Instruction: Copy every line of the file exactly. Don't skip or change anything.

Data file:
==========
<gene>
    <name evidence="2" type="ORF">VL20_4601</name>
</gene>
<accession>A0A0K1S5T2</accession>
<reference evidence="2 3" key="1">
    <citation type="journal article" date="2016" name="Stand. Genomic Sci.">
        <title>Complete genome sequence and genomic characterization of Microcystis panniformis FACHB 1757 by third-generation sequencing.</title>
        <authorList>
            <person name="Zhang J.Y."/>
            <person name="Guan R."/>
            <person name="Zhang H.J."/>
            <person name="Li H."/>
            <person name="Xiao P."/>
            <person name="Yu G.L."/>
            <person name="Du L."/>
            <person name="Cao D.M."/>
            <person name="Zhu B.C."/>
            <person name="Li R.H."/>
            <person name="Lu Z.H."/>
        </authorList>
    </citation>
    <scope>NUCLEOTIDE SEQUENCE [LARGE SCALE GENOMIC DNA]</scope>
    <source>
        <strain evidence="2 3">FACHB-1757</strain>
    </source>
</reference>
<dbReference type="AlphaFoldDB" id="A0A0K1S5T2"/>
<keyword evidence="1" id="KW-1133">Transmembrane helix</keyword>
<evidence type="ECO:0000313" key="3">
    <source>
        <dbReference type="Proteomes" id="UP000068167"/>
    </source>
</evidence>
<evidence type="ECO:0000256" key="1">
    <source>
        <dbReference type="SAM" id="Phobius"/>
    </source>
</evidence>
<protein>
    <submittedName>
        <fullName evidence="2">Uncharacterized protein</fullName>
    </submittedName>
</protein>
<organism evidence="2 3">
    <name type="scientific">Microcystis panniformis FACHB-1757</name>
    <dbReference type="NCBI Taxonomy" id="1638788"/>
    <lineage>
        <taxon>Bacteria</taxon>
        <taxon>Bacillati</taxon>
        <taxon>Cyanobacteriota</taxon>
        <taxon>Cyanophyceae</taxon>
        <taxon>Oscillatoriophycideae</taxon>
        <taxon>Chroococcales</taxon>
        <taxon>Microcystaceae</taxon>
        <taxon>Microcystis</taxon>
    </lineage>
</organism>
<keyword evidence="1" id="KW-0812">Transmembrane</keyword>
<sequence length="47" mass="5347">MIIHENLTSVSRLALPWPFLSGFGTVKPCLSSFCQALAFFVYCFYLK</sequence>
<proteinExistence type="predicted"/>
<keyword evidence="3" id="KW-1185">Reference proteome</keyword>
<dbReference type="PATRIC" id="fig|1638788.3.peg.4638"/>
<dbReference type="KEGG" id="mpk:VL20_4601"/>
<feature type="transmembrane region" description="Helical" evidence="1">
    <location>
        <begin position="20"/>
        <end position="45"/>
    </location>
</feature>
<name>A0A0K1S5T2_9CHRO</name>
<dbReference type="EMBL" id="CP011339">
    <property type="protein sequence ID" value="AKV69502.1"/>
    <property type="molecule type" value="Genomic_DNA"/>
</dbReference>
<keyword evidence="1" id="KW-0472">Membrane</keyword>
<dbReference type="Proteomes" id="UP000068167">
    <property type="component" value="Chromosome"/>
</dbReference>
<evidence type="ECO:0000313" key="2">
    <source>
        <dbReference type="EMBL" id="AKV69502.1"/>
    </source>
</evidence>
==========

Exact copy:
<gene>
    <name evidence="2" type="ORF">VL20_4601</name>
</gene>
<accession>A0A0K1S5T2</accession>
<reference evidence="2 3" key="1">
    <citation type="journal article" date="2016" name="Stand. Genomic Sci.">
        <title>Complete genome sequence and genomic characterization of Microcystis panniformis FACHB 1757 by third-generation sequencing.</title>
        <authorList>
            <person name="Zhang J.Y."/>
            <person name="Guan R."/>
            <person name="Zhang H.J."/>
            <person name="Li H."/>
            <person name="Xiao P."/>
            <person name="Yu G.L."/>
            <person name="Du L."/>
            <person name="Cao D.M."/>
            <person name="Zhu B.C."/>
            <person name="Li R.H."/>
            <person name="Lu Z.H."/>
        </authorList>
    </citation>
    <scope>NUCLEOTIDE SEQUENCE [LARGE SCALE GENOMIC DNA]</scope>
    <source>
        <strain evidence="2 3">FACHB-1757</strain>
    </source>
</reference>
<dbReference type="AlphaFoldDB" id="A0A0K1S5T2"/>
<keyword evidence="1" id="KW-1133">Transmembrane helix</keyword>
<evidence type="ECO:0000313" key="3">
    <source>
        <dbReference type="Proteomes" id="UP000068167"/>
    </source>
</evidence>
<evidence type="ECO:0000256" key="1">
    <source>
        <dbReference type="SAM" id="Phobius"/>
    </source>
</evidence>
<protein>
    <submittedName>
        <fullName evidence="2">Uncharacterized protein</fullName>
    </submittedName>
</protein>
<organism evidence="2 3">
    <name type="scientific">Microcystis panniformis FACHB-1757</name>
    <dbReference type="NCBI Taxonomy" id="1638788"/>
    <lineage>
        <taxon>Bacteria</taxon>
        <taxon>Bacillati</taxon>
        <taxon>Cyanobacteriota</taxon>
        <taxon>Cyanophyceae</taxon>
        <taxon>Oscillatoriophycideae</taxon>
        <taxon>Chroococcales</taxon>
        <taxon>Microcystaceae</taxon>
        <taxon>Microcystis</taxon>
    </lineage>
</organism>
<keyword evidence="1" id="KW-0812">Transmembrane</keyword>
<sequence length="47" mass="5347">MIIHENLTSVSRLALPWPFLSGFGTVKPCLSSFCQALAFFVYCFYLK</sequence>
<proteinExistence type="predicted"/>
<keyword evidence="3" id="KW-1185">Reference proteome</keyword>
<dbReference type="PATRIC" id="fig|1638788.3.peg.4638"/>
<dbReference type="KEGG" id="mpk:VL20_4601"/>
<feature type="transmembrane region" description="Helical" evidence="1">
    <location>
        <begin position="20"/>
        <end position="45"/>
    </location>
</feature>
<name>A0A0K1S5T2_9CHRO</name>
<dbReference type="EMBL" id="CP011339">
    <property type="protein sequence ID" value="AKV69502.1"/>
    <property type="molecule type" value="Genomic_DNA"/>
</dbReference>
<keyword evidence="1" id="KW-0472">Membrane</keyword>
<dbReference type="Proteomes" id="UP000068167">
    <property type="component" value="Chromosome"/>
</dbReference>
<evidence type="ECO:0000313" key="2">
    <source>
        <dbReference type="EMBL" id="AKV69502.1"/>
    </source>
</evidence>